A medical family tree, also known as family medical history, maps and records illnesses, conditions, and so much more that can come in handy throughout your lifetime. We’ll walk through the steps of how to gather information for your history and how to have those tough conversations with your family about medical history.
Importance of Gathering Health History
Compiling your family medical history is essential. When you have a history of medical issues laid out, it provides not only your family with vital information but your providers with useful facts to help understand your risk for a disease.
Why is a Medical Tree Used?
Everyone inherits a genetic profile comprised of a set of characteristics from each parent that make up the unique DNA of an individual. This genetic material allows you to have information about the potential risk for diseases or medical conditions. If a particular characteristic happens to be passed down, your family medical history can help reveal these patterns so that you are more aware of your health throughout your lifetime. .
8 ways a doctor might use a medical tree:
- Assess risk for diseases or maladies
- Assess risk for passing on disease or conditions
- Recommend change to lifestyle to reduce the risk of illness or certain conditions
- Decide which diagnostic tests to use
- Decide what screening is best
- Decide if your family should have their genetics tested
- Find an ailment that might not be known to your family
- Identify others in your family who may be at risk of disease or conditions
Note: While medical history can help predict risk for the future, it only allows for information, so other components like diet, weight, exercise, and environmental factors can all play a role in a person developing diseases or conditions.
How to Create Your Family Medical History
In 2004, the U.S. Surgeon General marked Thanksgiving as National Family Health History Day. So, it’s time to gather up your family and work together to create your family medical history. While this might seem like a massive project, try doing it on a holiday (like Thanksgiving) or a reunion where you’ll be around a lot of people. We suggest using My Family Health Portrait, an online tool created by the U.S. Surgeon General. You can also use other apps like Capzule or My Medical Records to help track your health history. Beyond apps and online sites, you can also design your own on a computer or paper document.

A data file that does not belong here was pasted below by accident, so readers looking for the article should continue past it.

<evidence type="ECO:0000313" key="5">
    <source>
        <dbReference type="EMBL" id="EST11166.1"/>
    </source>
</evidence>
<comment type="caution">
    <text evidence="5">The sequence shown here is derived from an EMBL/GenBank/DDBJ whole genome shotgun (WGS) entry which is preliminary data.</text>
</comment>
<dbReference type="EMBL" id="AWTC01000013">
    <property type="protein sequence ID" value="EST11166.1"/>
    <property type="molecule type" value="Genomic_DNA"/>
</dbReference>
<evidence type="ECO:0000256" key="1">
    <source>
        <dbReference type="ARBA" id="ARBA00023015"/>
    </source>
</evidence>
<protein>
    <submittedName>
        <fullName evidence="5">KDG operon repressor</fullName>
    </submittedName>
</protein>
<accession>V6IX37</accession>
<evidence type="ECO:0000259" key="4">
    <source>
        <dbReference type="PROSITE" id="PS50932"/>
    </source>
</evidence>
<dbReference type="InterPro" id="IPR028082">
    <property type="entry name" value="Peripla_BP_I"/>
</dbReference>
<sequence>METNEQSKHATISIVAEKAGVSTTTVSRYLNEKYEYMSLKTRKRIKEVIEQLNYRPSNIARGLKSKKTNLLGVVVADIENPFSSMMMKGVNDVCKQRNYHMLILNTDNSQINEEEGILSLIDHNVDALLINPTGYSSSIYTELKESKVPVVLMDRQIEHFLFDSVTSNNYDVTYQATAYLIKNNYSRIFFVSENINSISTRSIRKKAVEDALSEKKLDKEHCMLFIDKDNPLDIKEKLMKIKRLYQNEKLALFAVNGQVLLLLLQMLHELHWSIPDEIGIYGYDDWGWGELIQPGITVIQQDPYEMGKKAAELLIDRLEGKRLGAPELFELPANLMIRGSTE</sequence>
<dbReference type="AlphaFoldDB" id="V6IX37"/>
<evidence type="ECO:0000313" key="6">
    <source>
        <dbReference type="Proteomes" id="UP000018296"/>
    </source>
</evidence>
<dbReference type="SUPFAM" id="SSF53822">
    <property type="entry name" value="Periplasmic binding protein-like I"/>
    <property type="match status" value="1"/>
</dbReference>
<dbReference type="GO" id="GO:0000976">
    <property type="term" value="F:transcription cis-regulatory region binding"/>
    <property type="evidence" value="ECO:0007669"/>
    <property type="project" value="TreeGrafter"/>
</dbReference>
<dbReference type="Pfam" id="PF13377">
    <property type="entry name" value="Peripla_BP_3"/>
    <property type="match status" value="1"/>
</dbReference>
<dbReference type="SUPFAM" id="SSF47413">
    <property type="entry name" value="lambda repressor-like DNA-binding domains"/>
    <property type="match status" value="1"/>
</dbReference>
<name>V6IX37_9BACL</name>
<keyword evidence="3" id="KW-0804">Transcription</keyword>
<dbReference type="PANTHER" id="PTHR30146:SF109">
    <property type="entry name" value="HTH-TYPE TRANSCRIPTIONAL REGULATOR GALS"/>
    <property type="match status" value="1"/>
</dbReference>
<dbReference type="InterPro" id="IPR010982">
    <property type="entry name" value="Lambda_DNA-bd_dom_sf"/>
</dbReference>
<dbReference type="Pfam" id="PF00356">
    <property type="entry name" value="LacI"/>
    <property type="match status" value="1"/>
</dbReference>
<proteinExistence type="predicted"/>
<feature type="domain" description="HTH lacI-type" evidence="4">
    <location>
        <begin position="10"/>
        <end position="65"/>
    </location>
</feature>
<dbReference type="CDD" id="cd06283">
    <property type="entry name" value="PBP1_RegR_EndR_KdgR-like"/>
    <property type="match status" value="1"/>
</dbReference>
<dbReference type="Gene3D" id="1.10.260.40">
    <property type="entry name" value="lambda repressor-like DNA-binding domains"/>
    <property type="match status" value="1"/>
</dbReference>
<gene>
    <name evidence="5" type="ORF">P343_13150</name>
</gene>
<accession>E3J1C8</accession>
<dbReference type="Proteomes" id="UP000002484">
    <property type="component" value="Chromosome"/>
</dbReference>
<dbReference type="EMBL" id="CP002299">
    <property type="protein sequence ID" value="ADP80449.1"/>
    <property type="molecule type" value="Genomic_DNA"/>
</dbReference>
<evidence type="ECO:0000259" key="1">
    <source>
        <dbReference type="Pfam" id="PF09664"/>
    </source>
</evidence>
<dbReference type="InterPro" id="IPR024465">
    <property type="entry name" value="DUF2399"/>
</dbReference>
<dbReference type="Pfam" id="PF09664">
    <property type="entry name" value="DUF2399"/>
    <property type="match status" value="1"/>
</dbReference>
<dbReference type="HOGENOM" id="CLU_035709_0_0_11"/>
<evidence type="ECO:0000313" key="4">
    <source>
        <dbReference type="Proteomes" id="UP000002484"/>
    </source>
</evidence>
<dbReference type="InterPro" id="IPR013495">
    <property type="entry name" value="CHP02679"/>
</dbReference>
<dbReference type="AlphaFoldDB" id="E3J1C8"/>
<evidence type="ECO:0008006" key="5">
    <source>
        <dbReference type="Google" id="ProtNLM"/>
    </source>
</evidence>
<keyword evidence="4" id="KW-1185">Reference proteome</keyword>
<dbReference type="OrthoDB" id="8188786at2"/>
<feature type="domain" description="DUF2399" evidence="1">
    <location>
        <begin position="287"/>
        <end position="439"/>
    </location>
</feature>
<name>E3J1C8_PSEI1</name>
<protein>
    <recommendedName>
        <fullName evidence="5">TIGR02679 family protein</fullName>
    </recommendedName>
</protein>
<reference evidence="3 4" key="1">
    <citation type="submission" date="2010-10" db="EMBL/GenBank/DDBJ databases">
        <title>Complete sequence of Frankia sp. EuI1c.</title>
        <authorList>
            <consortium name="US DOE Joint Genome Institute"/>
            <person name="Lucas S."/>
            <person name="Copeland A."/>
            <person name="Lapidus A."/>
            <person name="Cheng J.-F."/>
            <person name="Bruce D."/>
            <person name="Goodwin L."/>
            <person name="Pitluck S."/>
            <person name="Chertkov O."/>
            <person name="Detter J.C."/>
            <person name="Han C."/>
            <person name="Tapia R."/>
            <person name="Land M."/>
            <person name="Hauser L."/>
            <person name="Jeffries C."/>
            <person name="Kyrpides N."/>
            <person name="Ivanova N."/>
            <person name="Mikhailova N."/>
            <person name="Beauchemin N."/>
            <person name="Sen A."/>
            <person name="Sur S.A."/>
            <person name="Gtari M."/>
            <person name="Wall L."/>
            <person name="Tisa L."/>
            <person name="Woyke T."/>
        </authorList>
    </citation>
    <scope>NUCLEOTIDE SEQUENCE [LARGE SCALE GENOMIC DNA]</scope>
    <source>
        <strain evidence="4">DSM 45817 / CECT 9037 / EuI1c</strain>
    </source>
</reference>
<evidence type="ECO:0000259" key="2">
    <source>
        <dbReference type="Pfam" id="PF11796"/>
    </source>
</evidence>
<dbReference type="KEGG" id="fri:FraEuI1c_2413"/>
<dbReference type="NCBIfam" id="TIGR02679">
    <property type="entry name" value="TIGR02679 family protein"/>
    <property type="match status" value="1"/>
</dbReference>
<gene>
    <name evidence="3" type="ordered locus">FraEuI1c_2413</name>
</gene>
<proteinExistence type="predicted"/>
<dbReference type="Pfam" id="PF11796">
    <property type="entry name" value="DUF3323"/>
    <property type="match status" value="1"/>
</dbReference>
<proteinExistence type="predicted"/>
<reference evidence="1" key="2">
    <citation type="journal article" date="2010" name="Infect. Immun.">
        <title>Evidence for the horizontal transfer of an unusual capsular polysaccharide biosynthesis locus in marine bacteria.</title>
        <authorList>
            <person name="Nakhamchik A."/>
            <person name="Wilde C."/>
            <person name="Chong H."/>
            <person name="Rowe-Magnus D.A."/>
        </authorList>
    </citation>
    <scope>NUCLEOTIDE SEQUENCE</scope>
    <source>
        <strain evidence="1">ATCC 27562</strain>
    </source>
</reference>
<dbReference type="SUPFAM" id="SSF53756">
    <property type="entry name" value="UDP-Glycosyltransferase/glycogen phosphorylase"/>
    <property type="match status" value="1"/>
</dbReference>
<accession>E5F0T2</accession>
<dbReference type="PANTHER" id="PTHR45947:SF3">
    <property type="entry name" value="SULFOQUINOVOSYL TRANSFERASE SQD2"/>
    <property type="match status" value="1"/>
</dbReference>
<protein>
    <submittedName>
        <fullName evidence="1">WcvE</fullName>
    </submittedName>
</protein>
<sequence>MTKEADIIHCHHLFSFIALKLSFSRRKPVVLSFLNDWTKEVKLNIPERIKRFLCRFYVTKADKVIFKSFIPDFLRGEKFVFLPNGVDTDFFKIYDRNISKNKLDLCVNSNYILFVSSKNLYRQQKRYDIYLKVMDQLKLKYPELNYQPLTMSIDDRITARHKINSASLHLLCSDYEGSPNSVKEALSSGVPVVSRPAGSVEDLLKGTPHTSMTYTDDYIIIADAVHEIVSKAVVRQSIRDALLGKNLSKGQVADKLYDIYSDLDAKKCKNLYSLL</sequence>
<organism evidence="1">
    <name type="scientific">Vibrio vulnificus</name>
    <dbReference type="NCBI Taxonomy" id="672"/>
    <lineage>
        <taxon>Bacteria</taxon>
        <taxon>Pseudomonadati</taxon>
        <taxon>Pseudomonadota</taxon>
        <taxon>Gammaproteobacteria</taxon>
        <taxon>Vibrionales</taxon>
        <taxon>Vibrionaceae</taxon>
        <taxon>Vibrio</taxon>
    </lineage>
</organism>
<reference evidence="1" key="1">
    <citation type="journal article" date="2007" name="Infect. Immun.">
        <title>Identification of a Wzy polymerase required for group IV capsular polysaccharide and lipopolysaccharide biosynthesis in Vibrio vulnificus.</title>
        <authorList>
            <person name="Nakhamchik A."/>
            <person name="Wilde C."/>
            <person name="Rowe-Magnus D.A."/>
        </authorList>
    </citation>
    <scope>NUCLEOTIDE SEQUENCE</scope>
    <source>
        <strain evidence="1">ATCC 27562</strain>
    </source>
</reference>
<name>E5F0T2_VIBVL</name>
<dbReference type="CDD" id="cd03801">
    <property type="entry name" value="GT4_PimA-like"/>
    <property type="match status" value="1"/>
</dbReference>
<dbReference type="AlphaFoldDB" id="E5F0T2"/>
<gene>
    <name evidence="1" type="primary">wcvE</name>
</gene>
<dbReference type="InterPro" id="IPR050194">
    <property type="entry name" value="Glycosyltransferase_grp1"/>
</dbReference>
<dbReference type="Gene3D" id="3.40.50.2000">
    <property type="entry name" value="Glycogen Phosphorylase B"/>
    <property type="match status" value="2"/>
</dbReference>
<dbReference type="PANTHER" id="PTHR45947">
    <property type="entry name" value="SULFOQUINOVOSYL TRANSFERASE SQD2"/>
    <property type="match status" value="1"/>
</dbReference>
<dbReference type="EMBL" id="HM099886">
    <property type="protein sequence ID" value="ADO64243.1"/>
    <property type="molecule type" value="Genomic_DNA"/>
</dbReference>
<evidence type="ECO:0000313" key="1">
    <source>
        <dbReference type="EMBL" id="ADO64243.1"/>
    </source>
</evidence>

Start by gathering information from every member of your family. It’s important to include information from anyone who is your first, second, and third-degree relatives.
Who to Include in Your Family History:
Note: If you don’t have an answer to a question, don’t guess, mark it ‘not available.’
Information You’ll Want in Your History:
- Date of Birth
- Medical conditions
- Mental health conditions
- Any alcoholism or substance abuse
- Pregnancy complications
- Miscarriages, stillbirths, congenital disabilities, or infertility
- Lifestyle habits
- Diet, exercise, or tobacco use
- Deceased Relatives: Date of death, age at the time of death, and cause of death
Note: If you were adopted, ask adoptive parents if they ever had medical information about your birth parents, or ask if the adoption agency has information. For those who have an open adoption, you may be able to discuss medical history with your biological family directly.
How to Have Those Tough Conversations About Health
Some of your family and loved ones might feel a bit uncomfortable talking about personal medical information. If you have a family member who isn’t quite sure they want to share information, you can share your purpose, answer any questions they may have, give several formats for answering questions (conversation, phone, email, etc.), be a good listener, and ultimately respect their privacy when it comes to medical history.
Family Health at Voyage Healthcare
At Voyage Healthcare we’re here to help you every step of the way, whether it’s through inpatient or outpatient care. When you’ve completed your family health history, you’ll want to schedule an appointment with your provider to discuss the next steps moving forward.
When you talk about your health history with your provider, you’ll gain up-to-date information about your health and how you can prepare for preventative measures. Schedule an appointment with us today!